Does AARP Have A Conflict of Interest?
(12/27/11)- Modern Healthcare: GOP Lawmakers Press AARP Tax-Status Challenge- House Republicans sent new details to the Internal Revenue Service as part of an ongoing challenge to AARP's not-for-profit tax status, following the group's leading role in pushing for enactment of the 2010 federal healthcare overhaul. The latest allegations from Rep. Wally Herger (R-Calif.), chairman of the Ways and Means Health Subcommittee, and other Republicans include the charge that the older Americans advocacy group is not simply endorsing health insurance products but is improperly involved in the management of those plans (Daly, 12/22).
HealthBeat: Republicans Add To Their Probe Of AARP's Relationship With Contractors- House Ways and Means Republicans expanded their investigation into whether AARP, the country's largest senior group, is abusing its tax-exempt status and improperly involved in its contractors business activities. The lawmakers asked the IRS to investigate new information about AARP's financial arrangements with UnitedHealth group and HearUSA Inc. The information comes as part of an ongoing GOP investigation into whether AARP, which represents an estimated 40 million older Americans, has financial conflicts through its insurance business operations (Ethridge, 12/22).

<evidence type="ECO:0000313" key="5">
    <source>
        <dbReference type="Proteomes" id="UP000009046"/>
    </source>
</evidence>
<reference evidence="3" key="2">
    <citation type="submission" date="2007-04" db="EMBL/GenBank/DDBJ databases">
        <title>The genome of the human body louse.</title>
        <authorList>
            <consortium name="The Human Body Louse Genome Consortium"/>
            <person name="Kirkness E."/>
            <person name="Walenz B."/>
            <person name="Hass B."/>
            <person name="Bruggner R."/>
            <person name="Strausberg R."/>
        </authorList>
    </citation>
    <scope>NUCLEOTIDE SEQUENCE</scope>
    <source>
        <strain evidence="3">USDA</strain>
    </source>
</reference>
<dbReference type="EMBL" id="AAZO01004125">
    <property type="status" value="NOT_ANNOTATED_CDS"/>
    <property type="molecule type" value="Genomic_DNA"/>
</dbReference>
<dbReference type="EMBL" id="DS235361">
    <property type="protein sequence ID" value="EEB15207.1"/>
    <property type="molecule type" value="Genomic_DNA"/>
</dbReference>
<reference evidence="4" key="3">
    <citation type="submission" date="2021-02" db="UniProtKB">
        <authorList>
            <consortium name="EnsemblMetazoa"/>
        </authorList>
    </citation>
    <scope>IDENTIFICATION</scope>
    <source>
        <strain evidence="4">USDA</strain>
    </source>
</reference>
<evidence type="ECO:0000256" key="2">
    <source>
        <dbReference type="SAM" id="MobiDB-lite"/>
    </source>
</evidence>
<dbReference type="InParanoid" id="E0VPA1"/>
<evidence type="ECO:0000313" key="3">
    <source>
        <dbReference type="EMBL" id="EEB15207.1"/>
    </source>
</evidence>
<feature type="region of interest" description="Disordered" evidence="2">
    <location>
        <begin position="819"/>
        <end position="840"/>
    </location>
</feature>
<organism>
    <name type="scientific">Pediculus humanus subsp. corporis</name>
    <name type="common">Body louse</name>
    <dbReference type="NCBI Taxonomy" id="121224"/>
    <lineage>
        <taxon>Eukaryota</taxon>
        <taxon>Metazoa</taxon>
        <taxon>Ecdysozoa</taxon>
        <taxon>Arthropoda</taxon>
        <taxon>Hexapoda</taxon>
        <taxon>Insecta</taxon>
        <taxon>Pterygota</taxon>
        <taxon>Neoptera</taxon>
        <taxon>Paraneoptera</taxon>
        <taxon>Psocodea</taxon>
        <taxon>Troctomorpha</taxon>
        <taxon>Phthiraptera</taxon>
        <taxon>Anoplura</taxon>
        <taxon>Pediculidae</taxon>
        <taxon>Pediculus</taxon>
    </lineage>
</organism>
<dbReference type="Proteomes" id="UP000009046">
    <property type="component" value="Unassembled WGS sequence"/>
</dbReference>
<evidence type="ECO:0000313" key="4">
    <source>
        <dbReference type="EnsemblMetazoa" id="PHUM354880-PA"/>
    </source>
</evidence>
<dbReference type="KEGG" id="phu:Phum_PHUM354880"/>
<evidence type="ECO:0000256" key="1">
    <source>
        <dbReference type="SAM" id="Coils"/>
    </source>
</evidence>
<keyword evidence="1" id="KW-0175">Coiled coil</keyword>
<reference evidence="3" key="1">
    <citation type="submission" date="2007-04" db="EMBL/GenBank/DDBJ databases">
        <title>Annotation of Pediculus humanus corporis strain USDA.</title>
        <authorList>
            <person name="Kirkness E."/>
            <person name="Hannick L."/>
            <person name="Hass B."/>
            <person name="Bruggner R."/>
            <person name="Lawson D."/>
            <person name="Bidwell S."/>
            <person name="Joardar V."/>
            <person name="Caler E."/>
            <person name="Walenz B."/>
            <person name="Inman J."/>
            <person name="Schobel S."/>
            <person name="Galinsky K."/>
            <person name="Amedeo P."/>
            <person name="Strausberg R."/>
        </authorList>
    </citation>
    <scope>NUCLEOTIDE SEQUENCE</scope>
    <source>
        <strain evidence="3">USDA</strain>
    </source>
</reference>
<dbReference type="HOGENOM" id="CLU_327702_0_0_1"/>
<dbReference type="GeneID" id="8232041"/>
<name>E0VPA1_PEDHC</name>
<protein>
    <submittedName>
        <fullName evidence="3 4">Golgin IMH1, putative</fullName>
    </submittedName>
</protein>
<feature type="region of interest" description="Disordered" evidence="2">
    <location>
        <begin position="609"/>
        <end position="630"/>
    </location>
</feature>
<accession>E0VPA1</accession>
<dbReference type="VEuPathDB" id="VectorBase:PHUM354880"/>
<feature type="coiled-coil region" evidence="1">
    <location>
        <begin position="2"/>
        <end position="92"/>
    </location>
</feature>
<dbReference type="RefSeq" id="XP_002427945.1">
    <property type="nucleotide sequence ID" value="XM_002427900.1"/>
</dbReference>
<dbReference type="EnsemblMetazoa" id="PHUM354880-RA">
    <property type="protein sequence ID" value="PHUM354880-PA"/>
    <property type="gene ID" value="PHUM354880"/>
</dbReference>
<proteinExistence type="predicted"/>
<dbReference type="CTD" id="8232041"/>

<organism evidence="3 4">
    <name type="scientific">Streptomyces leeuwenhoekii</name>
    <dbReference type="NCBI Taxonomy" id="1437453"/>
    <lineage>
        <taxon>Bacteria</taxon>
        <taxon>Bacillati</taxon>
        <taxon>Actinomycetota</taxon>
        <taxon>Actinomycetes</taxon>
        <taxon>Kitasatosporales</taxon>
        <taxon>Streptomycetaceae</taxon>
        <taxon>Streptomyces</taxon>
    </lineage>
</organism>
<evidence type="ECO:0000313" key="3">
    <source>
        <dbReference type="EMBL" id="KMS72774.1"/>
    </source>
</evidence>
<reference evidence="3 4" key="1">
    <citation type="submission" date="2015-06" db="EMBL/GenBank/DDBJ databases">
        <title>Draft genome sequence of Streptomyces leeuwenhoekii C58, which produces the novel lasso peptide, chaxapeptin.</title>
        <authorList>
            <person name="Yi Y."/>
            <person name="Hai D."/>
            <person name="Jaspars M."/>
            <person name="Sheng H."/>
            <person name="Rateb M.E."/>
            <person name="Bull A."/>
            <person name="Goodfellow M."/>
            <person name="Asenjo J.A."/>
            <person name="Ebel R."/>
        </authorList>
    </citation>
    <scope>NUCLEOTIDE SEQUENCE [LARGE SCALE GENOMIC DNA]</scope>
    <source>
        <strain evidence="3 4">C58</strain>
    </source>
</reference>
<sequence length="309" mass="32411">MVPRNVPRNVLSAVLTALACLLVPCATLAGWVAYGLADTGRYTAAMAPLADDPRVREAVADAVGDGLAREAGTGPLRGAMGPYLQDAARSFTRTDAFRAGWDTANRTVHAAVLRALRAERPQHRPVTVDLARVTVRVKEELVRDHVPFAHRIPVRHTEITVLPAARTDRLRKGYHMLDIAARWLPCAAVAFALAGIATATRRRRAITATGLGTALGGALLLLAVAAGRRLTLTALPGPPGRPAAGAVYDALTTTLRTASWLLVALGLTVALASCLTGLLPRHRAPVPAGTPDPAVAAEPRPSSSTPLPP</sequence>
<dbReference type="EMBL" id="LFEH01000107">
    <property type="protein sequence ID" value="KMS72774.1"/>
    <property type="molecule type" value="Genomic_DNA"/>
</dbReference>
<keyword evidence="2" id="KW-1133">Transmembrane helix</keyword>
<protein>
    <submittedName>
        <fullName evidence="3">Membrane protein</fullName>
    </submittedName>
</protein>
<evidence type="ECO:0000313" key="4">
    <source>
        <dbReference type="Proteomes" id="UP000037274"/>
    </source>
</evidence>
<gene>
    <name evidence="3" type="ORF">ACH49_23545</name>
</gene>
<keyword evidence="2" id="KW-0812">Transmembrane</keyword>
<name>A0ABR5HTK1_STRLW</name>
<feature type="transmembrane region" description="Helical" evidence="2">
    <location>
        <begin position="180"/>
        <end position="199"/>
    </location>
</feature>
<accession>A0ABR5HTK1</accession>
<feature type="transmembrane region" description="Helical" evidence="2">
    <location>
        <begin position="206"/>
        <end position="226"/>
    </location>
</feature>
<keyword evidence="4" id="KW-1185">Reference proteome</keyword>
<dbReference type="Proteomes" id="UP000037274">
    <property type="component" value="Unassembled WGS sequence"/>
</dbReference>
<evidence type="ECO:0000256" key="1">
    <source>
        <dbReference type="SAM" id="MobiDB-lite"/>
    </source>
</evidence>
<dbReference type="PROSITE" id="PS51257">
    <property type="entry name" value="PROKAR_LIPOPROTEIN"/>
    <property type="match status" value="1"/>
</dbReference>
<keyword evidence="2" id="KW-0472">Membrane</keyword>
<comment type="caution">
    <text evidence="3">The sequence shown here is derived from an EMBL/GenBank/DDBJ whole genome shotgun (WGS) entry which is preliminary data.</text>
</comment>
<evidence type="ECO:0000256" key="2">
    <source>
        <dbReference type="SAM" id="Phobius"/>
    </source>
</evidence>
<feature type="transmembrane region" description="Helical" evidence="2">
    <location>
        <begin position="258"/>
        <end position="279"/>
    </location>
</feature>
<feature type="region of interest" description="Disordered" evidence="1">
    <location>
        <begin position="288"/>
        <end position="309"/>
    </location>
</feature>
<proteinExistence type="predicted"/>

(6/25/11)- In not joining a coalition of about 300 unions, women's groups and liberal advocacy groups created to fight cuts in Social Security benefits AARP will now go along with cuts in Social Security benefits to future beneficiaries of the program. The coalition is called Strengthen Social Security.
In concluding that changes in Social Security are going to be happening, John Rather the head of the organization stated, "The ship was sailing. I wanted to be at the wheel when that happens".
(6/7/11)- AARP is commencing a new ad campaign aimed at showing that the 50+ year-old baby boomers offer a great market opportunity for merchandisers. The marketing and advertising agency behind the campaign is Catch New York,
In addition to print advertisements in AdAge, ads will run in two of the trade magazine's e-mail newsletters and on Adweek's AdFreak blog. Digital ads will be featured on Media bistro.com email newsletters from MediaPost.com and other industry trade communications. Ads will also run on the Web site LinkedIn.
(9/12/09)- "You need to decide for yourself about what health care reform means for you" is the message contained in the mailing that AARP sent out this week to its more than 40 million members.
That message and a broad media campaign undertaken recently by the organization is aimed at reassuring its members that the organization is committed to protecting their Medicare benefits and that it has a neutral position in connection with President Barack Obama's health care reform debate.